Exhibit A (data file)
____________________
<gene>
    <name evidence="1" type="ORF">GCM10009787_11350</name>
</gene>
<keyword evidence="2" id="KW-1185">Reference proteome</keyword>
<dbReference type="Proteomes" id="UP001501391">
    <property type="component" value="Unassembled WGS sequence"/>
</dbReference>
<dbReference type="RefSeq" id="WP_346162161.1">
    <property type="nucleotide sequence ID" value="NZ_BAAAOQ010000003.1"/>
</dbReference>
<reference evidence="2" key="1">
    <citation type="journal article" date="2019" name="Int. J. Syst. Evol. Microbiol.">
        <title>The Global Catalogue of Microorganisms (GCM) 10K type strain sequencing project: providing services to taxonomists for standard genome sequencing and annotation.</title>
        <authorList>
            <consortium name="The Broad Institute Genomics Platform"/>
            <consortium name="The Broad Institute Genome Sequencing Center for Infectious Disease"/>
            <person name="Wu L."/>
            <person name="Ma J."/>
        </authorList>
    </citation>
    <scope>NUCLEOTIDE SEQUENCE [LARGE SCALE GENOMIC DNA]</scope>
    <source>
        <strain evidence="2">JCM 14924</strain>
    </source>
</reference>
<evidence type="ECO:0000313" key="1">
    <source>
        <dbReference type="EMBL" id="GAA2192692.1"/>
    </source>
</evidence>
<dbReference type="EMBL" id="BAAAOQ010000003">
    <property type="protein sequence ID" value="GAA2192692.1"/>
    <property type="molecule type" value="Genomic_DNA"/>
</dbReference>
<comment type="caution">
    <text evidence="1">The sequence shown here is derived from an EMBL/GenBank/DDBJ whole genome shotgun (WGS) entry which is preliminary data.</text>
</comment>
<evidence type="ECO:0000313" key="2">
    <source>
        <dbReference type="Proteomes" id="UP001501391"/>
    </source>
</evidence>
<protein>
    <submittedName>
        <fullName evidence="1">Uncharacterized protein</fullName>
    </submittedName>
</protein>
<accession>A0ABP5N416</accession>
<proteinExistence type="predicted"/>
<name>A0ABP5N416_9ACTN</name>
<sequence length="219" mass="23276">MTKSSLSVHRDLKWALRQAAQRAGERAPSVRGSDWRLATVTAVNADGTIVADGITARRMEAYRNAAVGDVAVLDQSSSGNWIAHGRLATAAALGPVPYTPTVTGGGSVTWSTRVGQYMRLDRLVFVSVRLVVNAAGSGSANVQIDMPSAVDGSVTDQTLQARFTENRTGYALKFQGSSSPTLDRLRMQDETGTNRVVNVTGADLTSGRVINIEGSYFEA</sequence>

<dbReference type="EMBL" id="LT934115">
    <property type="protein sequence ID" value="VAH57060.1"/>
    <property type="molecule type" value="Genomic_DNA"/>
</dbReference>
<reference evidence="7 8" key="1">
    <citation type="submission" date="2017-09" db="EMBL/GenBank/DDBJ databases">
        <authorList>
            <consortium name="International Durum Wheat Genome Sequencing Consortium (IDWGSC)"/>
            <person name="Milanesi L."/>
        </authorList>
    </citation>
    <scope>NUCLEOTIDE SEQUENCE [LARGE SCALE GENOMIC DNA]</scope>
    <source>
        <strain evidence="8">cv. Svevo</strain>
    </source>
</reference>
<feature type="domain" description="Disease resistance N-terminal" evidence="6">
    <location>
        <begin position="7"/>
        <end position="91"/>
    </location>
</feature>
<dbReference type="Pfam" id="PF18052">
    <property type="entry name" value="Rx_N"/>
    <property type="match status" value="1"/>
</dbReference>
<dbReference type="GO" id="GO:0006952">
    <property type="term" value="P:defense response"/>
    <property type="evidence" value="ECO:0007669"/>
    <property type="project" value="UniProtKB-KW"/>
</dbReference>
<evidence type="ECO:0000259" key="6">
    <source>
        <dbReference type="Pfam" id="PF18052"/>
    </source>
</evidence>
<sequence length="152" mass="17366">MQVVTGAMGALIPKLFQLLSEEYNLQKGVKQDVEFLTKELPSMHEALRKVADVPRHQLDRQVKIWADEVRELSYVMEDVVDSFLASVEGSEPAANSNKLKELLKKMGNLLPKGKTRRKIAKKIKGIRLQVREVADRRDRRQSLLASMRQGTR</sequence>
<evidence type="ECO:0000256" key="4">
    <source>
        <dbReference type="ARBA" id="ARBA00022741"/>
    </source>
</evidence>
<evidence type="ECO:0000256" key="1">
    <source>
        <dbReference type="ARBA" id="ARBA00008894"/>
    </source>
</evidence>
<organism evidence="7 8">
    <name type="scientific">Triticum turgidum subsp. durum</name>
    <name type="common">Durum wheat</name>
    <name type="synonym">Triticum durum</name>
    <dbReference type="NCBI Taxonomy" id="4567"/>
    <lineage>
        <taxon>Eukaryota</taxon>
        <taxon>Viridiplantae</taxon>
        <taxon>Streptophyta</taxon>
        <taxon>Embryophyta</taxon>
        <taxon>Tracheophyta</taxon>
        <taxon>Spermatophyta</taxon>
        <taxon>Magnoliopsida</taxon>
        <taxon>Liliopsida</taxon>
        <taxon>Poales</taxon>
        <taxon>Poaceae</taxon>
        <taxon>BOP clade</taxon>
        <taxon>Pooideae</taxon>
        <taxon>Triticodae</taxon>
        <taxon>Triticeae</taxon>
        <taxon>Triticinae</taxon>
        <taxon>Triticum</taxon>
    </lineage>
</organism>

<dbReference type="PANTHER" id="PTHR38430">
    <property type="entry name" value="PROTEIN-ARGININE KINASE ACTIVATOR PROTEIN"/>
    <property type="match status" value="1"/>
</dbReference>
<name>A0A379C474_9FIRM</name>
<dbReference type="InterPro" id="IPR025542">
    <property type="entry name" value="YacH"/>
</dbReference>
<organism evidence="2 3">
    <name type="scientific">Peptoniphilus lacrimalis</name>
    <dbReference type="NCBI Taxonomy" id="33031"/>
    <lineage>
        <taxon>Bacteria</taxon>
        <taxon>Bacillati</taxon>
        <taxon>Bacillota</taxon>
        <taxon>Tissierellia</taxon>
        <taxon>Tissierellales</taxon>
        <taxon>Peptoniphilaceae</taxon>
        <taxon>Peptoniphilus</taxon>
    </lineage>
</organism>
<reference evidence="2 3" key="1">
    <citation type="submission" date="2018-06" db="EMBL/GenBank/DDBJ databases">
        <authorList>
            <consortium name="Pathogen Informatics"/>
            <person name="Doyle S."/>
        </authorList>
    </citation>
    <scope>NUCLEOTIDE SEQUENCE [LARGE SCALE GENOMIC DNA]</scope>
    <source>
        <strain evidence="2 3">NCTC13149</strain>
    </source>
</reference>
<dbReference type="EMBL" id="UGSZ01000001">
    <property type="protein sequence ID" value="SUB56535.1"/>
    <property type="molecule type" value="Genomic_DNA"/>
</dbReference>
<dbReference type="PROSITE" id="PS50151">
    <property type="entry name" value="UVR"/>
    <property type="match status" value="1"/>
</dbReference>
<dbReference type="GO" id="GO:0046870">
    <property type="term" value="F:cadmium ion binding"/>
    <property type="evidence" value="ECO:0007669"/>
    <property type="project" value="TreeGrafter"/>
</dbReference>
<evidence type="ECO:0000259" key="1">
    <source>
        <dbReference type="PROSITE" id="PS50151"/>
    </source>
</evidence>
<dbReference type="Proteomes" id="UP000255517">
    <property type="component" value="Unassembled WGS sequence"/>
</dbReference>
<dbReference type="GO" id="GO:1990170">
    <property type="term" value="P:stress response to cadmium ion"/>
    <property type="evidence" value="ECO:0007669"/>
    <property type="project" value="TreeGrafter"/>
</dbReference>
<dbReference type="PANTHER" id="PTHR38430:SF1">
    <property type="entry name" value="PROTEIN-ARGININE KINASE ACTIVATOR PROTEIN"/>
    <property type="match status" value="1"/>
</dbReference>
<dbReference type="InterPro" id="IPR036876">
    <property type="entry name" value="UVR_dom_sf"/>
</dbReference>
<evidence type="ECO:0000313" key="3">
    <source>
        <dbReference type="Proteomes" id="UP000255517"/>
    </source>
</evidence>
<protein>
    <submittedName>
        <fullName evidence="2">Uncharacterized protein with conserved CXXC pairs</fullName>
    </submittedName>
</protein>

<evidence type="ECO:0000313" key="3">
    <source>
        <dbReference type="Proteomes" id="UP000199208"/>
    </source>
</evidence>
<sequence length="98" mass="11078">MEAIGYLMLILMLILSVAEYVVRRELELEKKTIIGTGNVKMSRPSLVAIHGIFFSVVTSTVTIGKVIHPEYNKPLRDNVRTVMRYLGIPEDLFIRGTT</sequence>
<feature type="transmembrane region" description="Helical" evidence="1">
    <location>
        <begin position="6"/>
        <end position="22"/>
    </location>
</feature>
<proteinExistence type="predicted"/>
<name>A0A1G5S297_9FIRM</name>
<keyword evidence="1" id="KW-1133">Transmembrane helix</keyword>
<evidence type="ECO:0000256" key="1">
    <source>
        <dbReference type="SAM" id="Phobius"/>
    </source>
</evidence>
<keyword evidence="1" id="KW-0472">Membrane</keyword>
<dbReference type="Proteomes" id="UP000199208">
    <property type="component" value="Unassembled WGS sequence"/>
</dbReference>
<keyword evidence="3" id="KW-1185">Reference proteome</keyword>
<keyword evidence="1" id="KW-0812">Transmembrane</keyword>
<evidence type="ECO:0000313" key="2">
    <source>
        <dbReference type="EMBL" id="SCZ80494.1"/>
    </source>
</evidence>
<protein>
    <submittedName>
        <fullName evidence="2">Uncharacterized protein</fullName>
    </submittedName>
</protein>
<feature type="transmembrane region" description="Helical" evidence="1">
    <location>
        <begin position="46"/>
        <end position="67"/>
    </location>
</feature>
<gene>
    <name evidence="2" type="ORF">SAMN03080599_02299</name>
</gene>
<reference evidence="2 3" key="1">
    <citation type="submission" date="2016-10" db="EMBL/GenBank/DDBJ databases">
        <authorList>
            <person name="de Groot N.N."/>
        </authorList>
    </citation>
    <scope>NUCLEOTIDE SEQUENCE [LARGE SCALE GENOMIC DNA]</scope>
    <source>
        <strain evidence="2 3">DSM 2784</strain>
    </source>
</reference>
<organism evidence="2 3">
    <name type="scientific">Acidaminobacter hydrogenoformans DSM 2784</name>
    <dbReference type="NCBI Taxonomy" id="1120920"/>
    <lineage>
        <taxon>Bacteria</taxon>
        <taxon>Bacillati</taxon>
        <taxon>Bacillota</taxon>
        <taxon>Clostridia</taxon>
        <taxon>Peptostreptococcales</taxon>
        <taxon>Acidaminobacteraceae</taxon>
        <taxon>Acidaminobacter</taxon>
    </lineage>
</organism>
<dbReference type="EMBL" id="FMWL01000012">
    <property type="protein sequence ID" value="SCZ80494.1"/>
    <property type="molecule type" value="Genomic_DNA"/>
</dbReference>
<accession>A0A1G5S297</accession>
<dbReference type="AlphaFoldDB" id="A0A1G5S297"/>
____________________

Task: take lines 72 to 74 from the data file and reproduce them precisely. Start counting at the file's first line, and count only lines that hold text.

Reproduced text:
    </location>
</feature>
<dbReference type="Pfam" id="PF18052">